From bahu to bodybuilder — Kiran Dembla's story is a knockout
“Blood clots in my brain helped me take control of my life”
Kiran Dembla hadn’t seen the inside of a gym for the first 35 years of her life. Until she found herself unable to move, diagnosed with blood clots in the brain.
“I come from a Sindhi middle-class family. Our motto was simple: Khaana khao, mota bano aur life enjoy karo.” After being married almost 10 years, with two kids in tow, the housewife “had nothing new to look forward to. My life was monotonous.”
One day, she suddenly lost her speech and the ability to move her head. “Doctors found blood clots in my brain. That helped me take control of my life, but not before two gruelling years.”
Multiple visits to neurologists resulted in medicines that made her lethargic and sleepy. “I would look into the mirror and not recognise myself. I had put on 25 kilos,” she recollects.
She tried yoga, then swimming and finally joined a gym, where she was “too shy. I would sometimes just go in my salwar-kameez and try to be invisible, hiding behind the equipment.”
This world of weight training, reps and protein shakes was as alien as waking up on Pluto, so Dembla just copied what the gym bunnies around her were doing. “Eventually, I started making friends, the boys would help me out. I became passionate about workouts and lost 25 kilos. I was a happier person.”
A year later, she told her husband that she wanted to open her own gym.
“He said, ‘Are you out of your mind? Suddenly yeh kaunsa bhoot chadh gaya dimag mein?’ But I was determined, so I did an online course on gym training and booked a flat nearby, so that I could be close to my house also.”
Dembla’s gym was a huge success, attracting Chiranjeeevi’s son, Ram Charan. “He brought in his friends, and that’s how I started training celebrities like Taapsee Pannu, SS Rajamouli, Prabhas and a lot of other stars from south India. It was the second chapter in my life: I’d train them in the mornings and take care of my house in the evening.”
When she turned 40, she set herself a new goal — to achieve a six-pack. “There was a lot of backlash though, people started commenting on social media that I was becoming manly and doing steroids. Nobody had the guts to say this to me directly, because they knew, I’d slap them in that case.”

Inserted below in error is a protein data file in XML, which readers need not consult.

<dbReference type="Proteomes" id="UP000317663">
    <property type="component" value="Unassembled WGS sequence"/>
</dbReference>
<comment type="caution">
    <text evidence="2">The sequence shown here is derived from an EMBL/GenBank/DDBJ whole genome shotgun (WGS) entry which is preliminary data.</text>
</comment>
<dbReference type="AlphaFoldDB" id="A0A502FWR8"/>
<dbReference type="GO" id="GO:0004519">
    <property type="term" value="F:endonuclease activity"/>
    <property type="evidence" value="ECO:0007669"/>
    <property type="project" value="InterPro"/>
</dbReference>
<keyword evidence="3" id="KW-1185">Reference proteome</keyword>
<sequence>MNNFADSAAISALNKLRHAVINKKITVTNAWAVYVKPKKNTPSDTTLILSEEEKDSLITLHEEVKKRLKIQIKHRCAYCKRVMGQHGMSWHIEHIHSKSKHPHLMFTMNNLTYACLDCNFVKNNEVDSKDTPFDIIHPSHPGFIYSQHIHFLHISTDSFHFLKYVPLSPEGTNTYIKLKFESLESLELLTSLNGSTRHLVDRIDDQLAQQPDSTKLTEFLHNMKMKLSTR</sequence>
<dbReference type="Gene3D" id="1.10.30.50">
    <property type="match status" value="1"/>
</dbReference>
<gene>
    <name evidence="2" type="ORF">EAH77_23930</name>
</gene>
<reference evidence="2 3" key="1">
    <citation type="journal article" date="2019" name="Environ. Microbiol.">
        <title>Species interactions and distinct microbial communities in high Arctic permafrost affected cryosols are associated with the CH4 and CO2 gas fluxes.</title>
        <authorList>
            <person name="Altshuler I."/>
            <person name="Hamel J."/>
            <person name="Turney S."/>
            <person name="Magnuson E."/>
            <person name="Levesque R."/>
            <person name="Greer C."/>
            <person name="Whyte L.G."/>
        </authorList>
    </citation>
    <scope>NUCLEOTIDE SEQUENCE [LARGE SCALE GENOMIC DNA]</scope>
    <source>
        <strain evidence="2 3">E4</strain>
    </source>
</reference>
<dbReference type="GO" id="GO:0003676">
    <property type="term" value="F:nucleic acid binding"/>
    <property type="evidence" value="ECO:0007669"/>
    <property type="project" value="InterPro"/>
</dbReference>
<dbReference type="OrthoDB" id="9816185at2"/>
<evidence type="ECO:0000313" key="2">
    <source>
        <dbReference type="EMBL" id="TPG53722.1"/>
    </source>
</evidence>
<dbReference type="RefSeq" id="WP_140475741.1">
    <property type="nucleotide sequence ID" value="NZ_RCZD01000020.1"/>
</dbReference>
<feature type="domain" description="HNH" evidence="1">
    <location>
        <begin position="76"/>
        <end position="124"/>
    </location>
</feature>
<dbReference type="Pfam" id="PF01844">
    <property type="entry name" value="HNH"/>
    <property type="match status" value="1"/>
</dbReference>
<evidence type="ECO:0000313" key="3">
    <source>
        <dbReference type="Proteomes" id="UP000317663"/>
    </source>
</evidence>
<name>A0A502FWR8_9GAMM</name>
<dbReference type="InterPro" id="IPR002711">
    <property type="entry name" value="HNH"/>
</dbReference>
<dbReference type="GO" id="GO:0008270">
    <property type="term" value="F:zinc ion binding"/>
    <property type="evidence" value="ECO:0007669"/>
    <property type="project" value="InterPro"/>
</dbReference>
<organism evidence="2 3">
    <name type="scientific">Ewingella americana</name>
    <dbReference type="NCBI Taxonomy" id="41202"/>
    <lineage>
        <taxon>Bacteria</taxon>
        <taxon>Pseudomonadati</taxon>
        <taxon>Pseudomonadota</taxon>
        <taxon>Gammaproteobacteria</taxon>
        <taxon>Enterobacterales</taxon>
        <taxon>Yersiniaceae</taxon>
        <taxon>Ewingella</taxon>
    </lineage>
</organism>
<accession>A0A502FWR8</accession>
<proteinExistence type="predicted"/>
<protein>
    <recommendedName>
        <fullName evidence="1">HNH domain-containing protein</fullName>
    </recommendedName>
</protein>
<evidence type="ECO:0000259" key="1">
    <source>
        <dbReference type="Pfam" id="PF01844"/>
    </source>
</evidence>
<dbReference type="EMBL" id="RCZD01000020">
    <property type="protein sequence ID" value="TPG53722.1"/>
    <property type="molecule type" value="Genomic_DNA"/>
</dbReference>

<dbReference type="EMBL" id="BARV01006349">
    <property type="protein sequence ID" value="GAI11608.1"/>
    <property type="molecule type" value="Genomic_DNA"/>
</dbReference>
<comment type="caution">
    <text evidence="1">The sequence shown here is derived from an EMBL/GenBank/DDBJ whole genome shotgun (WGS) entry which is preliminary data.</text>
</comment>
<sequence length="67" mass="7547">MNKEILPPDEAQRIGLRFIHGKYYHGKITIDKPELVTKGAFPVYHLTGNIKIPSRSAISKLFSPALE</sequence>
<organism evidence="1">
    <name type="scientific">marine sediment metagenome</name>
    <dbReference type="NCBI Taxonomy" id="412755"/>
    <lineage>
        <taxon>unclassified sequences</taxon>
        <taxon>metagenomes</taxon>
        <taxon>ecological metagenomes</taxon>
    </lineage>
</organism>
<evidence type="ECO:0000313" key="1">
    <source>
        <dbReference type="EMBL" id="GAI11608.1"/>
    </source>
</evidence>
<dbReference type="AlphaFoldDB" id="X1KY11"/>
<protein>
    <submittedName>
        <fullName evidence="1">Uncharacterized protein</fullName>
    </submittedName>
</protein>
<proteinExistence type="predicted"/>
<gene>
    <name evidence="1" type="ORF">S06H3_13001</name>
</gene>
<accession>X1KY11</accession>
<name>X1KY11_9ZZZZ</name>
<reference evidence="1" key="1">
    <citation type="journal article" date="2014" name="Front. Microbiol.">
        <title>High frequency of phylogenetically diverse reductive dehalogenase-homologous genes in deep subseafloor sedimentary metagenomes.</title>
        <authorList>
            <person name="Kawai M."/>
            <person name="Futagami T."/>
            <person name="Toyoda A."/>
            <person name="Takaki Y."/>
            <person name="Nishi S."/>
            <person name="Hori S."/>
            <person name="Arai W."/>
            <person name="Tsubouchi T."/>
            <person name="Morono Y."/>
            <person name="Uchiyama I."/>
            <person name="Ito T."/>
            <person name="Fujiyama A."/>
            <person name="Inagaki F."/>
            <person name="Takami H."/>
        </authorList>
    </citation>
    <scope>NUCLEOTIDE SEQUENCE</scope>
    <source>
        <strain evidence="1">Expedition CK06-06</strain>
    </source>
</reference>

Seven months later, Kiran Dembla had her six-pack and an invitation from the Indian Body Building Federation to participate in a World Bodybuilding Championship in Budapest.
“My husband objected because I would have to wear a bikini, but I finally convinced him. I feel it’s a boon that I don’t live with my in-laws, so they don’t interfere in my decisions.”
After four months of rigorous training and following a strict meat-based, high-protein diet, she represented India at the championship.
Today, Dembla’s life is a few galaxies away from her old one. “I went from being a housewife with no goals or passions to becoming a bodybuilder and a trainer to hundreds. I had to sacrifice my love for food and afternoon siestas, but it’s been worth it.”
“Everybody thanks my husband for being so supportive. But I never see people complimenting wives for being supportive when men achieve something in life,” she reminds us.
“I find that a little weird, because at the end of the day, it’s my solo journey and I had to fight and overcome several challenges to reach where I am. If I succumbed to my husband’s first reaction every time, I wouldn’t be where I am today.”
Kiran Dembla wants women to remember to put themselves first. “We don’t treat ourselves as adults. We always look for permission — first from our parents, then our husbands. But as a 45-year-old, I shouldn’t be doing that. I discovered inner peace in my endeavours and that makes me capable of making everybody around me happy.”